The big teams like the Yankees and Dodgers bite their tongues and pay their revenue sharing money out to the Pirates and Royals of the world because, well, that’s the system we have. They may not bite their tongues much longer, though, because they really, really don’t like paying a large-market team like the Nationals — which Forbes Magazine rates as the second most profitable team in baseball — that kind of scratch. Tom Boswell:
As Washington’s obvious promise has been thwarted by its gruesome
won-lost reality, resentment toward the way the Nats do business,
already prevalent in Washington, is now spreading through the game . . . “You’re probably going to see revenue-sharing reform pretty soon,” an
American League executive said. “It’s usually small-market teams like
Pittsburgh that are the issue” . . . But the Bucs have an excuse: Their metropolitan market — like Denver,
Baltimore, Cincinnati, Cleveland, Kansas City and Milwaukee — is less
than half Washington’s size (No. 9 in the United States).
Given the financial disparities in the game, some form of revenue sharing is essential. But a system that rewards a team with huge welfare checks for keeping its payroll lower than its market and revenue would rationally dictate (and losing tons of ballgames in the process) is not a sustainable one.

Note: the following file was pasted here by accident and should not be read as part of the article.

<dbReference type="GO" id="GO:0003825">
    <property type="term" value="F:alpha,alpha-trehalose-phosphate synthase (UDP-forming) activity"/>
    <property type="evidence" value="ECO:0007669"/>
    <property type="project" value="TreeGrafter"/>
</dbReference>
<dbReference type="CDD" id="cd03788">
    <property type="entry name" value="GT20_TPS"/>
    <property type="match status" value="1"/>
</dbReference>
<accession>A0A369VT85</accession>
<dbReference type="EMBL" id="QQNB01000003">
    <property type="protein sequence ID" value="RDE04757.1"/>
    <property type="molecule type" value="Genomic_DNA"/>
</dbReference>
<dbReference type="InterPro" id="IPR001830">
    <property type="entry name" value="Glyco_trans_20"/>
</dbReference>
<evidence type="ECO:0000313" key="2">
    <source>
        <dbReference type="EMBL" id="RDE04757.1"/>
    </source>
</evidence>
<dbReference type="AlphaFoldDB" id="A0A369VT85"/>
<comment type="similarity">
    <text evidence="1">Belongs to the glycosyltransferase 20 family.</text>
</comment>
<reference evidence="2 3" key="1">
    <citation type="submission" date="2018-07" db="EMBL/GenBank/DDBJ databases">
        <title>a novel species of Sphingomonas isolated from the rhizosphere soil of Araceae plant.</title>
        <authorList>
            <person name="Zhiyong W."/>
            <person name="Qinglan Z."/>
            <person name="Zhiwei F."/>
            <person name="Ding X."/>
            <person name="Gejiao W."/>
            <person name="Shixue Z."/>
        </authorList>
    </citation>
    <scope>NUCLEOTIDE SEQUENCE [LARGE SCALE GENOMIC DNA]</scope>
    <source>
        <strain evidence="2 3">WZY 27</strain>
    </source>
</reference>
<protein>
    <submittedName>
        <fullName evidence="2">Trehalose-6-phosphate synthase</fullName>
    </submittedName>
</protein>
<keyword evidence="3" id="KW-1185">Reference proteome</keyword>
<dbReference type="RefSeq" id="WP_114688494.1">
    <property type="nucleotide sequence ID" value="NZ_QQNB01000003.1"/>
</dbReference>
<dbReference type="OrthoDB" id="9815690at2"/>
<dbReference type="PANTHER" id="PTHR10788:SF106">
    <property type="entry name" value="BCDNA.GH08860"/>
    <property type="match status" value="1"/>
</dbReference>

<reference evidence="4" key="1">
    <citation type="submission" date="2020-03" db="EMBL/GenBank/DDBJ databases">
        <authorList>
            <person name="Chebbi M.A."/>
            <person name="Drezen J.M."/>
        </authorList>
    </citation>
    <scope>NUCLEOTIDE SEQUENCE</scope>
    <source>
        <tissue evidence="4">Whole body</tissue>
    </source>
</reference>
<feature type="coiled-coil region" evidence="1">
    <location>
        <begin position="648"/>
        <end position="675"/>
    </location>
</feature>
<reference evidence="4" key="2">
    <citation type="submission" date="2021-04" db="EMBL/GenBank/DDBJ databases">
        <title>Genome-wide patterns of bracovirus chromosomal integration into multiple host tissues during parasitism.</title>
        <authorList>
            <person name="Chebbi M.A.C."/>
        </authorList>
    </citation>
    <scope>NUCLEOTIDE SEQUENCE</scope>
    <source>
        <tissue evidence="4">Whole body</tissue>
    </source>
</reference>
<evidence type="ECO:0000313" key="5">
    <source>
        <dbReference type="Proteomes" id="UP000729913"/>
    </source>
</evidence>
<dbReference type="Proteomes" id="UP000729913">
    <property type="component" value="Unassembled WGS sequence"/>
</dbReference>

I suspect that the “revenue-sharing reform” Boswell’s source is talking about would take the form of requiring any teams receiving checks to spend the money on players as opposed to simply pocketing it and declaring a profit like the Nats and Pirates do every year. Such a thing might be hard to implement and could lead to a huge battle between baseball’s high payroll and low payroll teams. It’s a battle worth fighting, however. Because if the high payroll teams win it, more teams will be putting more resources into their product on the field. In that case, we as fans win too.